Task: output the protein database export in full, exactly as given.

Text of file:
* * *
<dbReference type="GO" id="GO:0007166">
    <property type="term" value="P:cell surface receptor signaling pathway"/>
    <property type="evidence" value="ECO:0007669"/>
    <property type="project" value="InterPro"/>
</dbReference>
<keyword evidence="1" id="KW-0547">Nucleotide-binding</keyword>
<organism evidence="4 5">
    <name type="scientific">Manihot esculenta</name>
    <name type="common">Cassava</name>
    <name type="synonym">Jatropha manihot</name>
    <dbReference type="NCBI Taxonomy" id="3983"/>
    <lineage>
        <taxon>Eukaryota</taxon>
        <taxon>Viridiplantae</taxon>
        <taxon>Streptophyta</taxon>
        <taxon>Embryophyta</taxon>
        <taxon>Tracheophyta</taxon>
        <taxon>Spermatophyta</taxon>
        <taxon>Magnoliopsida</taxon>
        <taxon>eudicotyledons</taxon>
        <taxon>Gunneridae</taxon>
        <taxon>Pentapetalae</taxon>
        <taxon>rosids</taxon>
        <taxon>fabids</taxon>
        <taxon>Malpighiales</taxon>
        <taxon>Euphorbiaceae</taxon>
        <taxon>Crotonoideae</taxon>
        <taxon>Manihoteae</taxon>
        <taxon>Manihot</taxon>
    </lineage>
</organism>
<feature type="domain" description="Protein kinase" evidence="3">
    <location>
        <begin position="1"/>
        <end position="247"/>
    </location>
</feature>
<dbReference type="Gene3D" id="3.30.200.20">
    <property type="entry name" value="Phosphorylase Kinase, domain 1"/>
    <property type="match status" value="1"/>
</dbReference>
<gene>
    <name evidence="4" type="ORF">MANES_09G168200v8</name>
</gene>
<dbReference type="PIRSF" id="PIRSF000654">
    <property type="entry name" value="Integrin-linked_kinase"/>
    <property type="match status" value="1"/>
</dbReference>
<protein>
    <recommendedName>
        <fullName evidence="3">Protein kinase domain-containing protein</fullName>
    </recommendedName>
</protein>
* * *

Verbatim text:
<dbReference type="GO" id="GO:0007166">
    <property type="term" value="P:cell surface receptor signaling pathway"/>
    <property type="evidence" value="ECO:0007669"/>
    <property type="project" value="InterPro"/>
</dbReference>
<keyword evidence="1" id="KW-0547">Nucleotide-binding</keyword>
<organism evidence="4 5">
    <name type="scientific">Manihot esculenta</name>
    <name type="common">Cassava</name>
    <name type="synonym">Jatropha manihot</name>
    <dbReference type="NCBI Taxonomy" id="3983"/>
    <lineage>
        <taxon>Eukaryota</taxon>
        <taxon>Viridiplantae</taxon>
        <taxon>Streptophyta</taxon>
        <taxon>Embryophyta</taxon>
        <taxon>Tracheophyta</taxon>
        <taxon>Spermatophyta</taxon>
        <taxon>Magnoliopsida</taxon>
        <taxon>eudicotyledons</taxon>
        <taxon>Gunneridae</taxon>
        <taxon>Pentapetalae</taxon>
        <taxon>rosids</taxon>
        <taxon>fabids</taxon>
        <taxon>Malpighiales</taxon>
        <taxon>Euphorbiaceae</taxon>
        <taxon>Crotonoideae</taxon>
        <taxon>Manihoteae</taxon>
        <taxon>Manihot</taxon>
    </lineage>
</organism>
<feature type="domain" description="Protein kinase" evidence="3">
    <location>
        <begin position="1"/>
        <end position="247"/>
    </location>
</feature>
<dbReference type="Gene3D" id="3.30.200.20">
    <property type="entry name" value="Phosphorylase Kinase, domain 1"/>
    <property type="match status" value="1"/>
</dbReference>
<gene>
    <name evidence="4" type="ORF">MANES_09G168200v8</name>
</gene>
<dbReference type="PIRSF" id="PIRSF000654">
    <property type="entry name" value="Integrin-linked_kinase"/>
    <property type="match status" value="1"/>
</dbReference>
<protein>
    <recommendedName>
        <fullName evidence="3">Protein kinase domain-containing protein</fullName>
    </recommendedName>
</protein>